What should you look for when you self-reflect?

Posted by Alexandra Spalding on 30 June, 2019

Reflective practice is a more systematic process of collecting, recording and analysing our thoughts and observations, as well as those of our students, and then going on to make changes.

The Lifelong Learning UK Standards are clear that self-reflection is a core component of effective teacher CPD and key to enabling teachers to become skilled in their roles.

Teacher writing while looking at a tablet computer in a classroom

Beginning the process of reflection

You might begin the process of reflection in response to a particular problem that has arisen with one of your classes or simply as a way of finding out more about your teaching.

Although, in order to get the most out of reflecting on a lesson it’s a good idea for you to focus your attention on specific aspects of your teaching.

But what should you be looking for? Here are some suggestions.

7 aspects you can focus on when self-reflecting:

  • The ratio of interaction - How much are children responding to you, the teacher, versus how much you are talking to them? Is there a dialogue of learning in your classroom or is the talking mainly one-sided?

  • Growth vs. fixed mindset - Carol Dweck writes in Mindset: The New Psychology of Success(2007) about how people with fixed mindsets believe that their qualities are unchangeable whereas people with growth mindsets feel they can improve their qualities through effort. The way a teacher responds to their students can inspire either a fixed or growth mindset. Praising students for being 'smart' or 'bright' encourages fixed mindsets whilst recognising when they have persistently worked hard promotes growth mindsets. Dweck found that people with growth mindsets are generally more successful in life: which are you encouraging students to have? Click here to read more about Dweck’s theory of the growth mindset.

  • Consistent corrections - Are you correcting your students consistently? You should avoid inconsistency; such as stopping a side conversation one day but ignoring it the next, as this will cause confusion with students and the feeling that the teacher is being unfair.

  • Opportunities to respond - Are you giving your students enough opportunities to respond to what they are learning? Responses can include asking students to answer questions, promoting the use of resources such as whiteboards or asking students to discuss what they have learnt with their neighbour.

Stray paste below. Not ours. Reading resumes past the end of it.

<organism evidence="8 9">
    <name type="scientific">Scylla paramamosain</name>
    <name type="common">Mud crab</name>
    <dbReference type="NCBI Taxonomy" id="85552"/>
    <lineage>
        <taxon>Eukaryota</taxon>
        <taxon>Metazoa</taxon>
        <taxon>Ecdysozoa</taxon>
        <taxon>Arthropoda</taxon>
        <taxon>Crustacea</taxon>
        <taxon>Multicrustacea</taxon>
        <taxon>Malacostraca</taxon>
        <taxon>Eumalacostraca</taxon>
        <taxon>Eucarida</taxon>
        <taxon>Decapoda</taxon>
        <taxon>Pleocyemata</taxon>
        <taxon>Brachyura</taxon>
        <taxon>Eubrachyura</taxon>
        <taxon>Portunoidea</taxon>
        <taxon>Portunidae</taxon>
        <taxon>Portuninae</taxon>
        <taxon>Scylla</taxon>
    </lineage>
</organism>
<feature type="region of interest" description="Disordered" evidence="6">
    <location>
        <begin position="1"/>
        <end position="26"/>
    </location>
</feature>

• Type and level of questions - Do the questions you're asking match the method of learning that you want to foster in your classroom? The type of questions you ask your students can include open or closed, their opinion on certain topics, or right or wrong. Is the level of questions you're asking appropriate for the students' level of learning? To find out more about open questions read our blog: can you make coaching more effective with open questions?

  • Instructional vs. non-instructional time - The more students are engaged in learning activities, the more they will learn. You should try to keep track of how much time you give to learning activities compared to how much is spent on other transitional things such as handing out resources or collecting work at the end of the lesson.

  • Teacher talk vs. student talk - Depending on the topic you are teaching, decide how much students should be talking about what they're learning compared with how much you should be talking to them.

Download a PDF of these 7 suggestions to share in the staffroom >

 

Ways you can document your self-reflection:

It’s important that you keep a record of your self-reflection activities as evidence of you progress and there are a couple of ways you can do this.

Reflection diary

Keeping track in a notebook about what happens in a lesson can be very useful. However, because it relies on one's ability to recall things in as much detail as possible, not to mention a certain discipline in taking the time to do it on a regular basis, it’s not as thorough or reliable as other methods.

Videoing practice

Video recordings of lessons can provide illuminating information for reflection. It overcomes the challenges of keeping a notebook record and gives you the opportunity to experience you lessons from the students perspective, providing you with clear and accurate information on how to move your practice forward.  

This quote from Prof John Hattie sums it up nicely:

“If you look at the research it says that about 80% of what happens in a class a teacher does not see or hear. How can we get more eyes into the class? How do you get teachers to see what it’s like being a student in their classroom? I’m a great fan of recording classrooms and using video to show teachers how they look to students. That’s the power of video, it’s another way to see your impact” - Prof. John Hattie.

 

Why not download our free guide to enabling effective teacher reflection to learn more about how you can help your teachers to be reflective practitioners >

 

Topics: Blog, Community, Coaching and Mentoring, getting started with video professional learning, CPD, self-reflection

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